“Art was the tranquil place where
I always lost myself for hours at a time.”
There is a certain cool detachment in the abstract expressionist work of Venezuelan born artist Veronica Dyer. Unlike the fire in the belly energy of Pollock or the dramatic angst of Rothko, Dyer's works have a contemplative demeanor an almost “stop and smell the roses” vibe. As she says on her website "Layer by layer, minute by minute, hour by hour, day after day - with palettes, knife, brushes, sponges, spatulas, my hands - I uncover thoughts emotions and freedom in my paintings."
For the last 14 years Dyer has been living the good life in the sun drenched Texas capital, Houston, and it shows in both her palette and subject matter. From the warm grays offset by the sun burnt greens of the verge in A Day of Cycling (see above) to the overall warm rendering of her portrait of Carlotta (see below).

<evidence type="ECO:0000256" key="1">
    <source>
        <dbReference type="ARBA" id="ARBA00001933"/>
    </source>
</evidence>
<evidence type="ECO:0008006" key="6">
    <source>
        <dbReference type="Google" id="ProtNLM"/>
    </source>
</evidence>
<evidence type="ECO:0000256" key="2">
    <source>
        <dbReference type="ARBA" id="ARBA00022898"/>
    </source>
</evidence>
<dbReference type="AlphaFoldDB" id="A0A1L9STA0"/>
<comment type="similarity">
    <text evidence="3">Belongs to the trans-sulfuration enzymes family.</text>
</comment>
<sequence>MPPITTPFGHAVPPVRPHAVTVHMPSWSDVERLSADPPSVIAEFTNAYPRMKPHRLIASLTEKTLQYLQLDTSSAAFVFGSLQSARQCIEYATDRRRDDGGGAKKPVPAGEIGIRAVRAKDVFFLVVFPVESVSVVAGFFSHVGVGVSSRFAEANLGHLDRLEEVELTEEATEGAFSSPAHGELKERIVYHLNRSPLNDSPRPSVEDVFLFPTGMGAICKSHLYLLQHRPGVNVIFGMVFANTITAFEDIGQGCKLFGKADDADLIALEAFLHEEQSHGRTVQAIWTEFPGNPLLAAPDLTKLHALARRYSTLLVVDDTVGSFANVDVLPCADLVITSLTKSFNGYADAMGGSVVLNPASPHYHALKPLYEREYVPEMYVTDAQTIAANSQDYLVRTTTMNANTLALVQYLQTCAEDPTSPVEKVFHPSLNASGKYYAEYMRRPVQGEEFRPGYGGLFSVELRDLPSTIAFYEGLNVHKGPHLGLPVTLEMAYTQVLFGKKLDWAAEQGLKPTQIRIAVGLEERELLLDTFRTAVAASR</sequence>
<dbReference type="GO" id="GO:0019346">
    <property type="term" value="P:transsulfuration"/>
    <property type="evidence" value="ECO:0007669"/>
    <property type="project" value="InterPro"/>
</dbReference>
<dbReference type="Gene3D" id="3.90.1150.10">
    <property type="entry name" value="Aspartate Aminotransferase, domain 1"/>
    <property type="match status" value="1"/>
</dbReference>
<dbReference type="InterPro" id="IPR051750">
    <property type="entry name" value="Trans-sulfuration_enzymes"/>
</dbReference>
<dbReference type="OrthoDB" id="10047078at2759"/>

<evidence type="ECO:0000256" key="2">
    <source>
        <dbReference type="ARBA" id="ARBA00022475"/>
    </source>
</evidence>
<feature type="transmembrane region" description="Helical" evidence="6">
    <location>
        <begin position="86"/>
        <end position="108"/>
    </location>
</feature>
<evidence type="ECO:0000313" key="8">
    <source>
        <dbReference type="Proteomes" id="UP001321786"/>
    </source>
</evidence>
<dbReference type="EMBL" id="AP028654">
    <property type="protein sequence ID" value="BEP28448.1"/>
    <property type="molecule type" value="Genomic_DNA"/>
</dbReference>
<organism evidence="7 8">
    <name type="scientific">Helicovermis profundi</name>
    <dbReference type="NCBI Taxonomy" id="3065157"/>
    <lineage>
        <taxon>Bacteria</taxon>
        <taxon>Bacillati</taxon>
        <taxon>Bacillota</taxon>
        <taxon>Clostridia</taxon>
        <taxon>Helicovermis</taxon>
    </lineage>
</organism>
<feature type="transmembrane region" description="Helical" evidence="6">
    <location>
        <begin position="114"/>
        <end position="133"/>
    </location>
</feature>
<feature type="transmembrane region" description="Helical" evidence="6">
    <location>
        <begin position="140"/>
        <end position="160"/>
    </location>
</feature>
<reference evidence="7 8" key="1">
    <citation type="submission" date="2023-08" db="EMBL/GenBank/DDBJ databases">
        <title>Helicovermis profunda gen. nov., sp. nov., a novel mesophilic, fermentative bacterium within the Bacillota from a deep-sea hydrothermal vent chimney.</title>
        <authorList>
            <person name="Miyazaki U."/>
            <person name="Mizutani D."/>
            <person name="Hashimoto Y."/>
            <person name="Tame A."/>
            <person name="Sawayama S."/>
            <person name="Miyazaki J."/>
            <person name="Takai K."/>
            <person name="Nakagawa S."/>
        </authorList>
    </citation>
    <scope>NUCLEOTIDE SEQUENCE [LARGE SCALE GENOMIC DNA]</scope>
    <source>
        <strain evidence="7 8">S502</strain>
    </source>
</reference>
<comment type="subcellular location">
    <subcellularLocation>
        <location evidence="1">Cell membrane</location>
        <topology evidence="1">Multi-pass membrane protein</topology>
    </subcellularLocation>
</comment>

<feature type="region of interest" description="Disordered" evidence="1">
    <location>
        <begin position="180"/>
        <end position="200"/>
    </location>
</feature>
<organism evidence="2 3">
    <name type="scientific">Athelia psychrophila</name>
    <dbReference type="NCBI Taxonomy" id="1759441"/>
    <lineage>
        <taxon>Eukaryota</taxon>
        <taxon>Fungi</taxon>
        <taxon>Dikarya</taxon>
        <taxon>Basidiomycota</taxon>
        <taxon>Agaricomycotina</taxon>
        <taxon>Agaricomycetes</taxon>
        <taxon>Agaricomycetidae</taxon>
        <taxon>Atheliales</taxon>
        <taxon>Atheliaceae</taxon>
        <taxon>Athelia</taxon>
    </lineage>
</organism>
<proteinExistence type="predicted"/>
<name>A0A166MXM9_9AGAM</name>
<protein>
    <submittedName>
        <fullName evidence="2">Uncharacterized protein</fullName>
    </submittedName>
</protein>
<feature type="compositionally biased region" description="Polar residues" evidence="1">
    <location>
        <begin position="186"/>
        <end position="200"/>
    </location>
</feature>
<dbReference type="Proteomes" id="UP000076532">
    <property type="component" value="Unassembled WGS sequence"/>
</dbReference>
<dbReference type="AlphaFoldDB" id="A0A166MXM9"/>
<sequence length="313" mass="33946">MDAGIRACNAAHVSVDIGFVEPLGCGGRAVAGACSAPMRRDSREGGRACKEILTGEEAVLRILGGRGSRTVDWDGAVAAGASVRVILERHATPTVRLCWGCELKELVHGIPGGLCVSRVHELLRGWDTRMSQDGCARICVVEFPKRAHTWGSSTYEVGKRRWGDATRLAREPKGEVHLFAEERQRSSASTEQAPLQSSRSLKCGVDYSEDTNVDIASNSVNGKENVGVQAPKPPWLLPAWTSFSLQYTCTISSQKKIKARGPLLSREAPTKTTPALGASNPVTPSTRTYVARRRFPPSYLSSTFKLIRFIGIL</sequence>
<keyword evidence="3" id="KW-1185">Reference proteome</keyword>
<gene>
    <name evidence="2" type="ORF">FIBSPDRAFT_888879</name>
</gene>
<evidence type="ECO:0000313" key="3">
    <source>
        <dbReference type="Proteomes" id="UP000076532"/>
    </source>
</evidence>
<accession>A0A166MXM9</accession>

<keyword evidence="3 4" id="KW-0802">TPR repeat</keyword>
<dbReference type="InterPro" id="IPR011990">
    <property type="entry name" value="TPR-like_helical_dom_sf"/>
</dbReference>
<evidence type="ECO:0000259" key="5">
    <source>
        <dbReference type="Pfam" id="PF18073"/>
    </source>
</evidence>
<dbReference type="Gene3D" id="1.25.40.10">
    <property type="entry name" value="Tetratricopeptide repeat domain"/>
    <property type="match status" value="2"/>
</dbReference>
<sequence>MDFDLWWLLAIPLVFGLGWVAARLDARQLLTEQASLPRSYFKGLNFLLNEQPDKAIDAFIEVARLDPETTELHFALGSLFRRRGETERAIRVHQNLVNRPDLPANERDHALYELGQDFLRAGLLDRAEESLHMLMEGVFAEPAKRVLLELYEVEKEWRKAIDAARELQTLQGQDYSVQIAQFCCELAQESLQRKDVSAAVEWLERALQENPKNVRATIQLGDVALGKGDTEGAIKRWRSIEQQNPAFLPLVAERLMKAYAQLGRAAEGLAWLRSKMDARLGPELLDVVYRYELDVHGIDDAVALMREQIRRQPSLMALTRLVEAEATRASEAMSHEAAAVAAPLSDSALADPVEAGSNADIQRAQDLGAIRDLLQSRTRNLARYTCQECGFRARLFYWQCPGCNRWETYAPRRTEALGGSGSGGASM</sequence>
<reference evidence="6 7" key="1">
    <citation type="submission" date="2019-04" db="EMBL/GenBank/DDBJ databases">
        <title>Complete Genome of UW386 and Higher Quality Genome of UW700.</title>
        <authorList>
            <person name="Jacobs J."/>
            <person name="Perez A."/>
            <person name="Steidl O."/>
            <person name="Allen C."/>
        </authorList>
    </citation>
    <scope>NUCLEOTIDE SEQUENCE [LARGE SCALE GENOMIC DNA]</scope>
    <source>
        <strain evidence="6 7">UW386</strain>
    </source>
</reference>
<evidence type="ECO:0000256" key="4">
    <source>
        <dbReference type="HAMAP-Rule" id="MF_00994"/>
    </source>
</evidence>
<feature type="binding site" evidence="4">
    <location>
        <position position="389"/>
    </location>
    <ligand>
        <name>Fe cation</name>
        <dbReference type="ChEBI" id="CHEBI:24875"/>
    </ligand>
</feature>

The inclusion of recognizable portraits in her oeuvre, of which there are many, further distances Dyer from the abstract expressionists of the 1950’s and 60’s.
Dyer received her early instruction in painting from her grandfather, the figurative Italian artist Nerino de Panfilis, at the age of 13 in Venezuela. And whilst she developed her own freer style, figurative impulses still often intrude into her work.
As Dyer says “It is the constant progression of a piece that excites me - the changes, the challenges and the accidents too. From that comes my enjoyment and fulfillment, seeing and feeling the canvas acquire its own life, an expression of the intangible coming from all the realms of my experience.
Dyer’s current exhibition Cement, Screen and Sun, which includes the use of found objects from construction sites, is on show at Houston’s Archway Gallery until the 4th of June.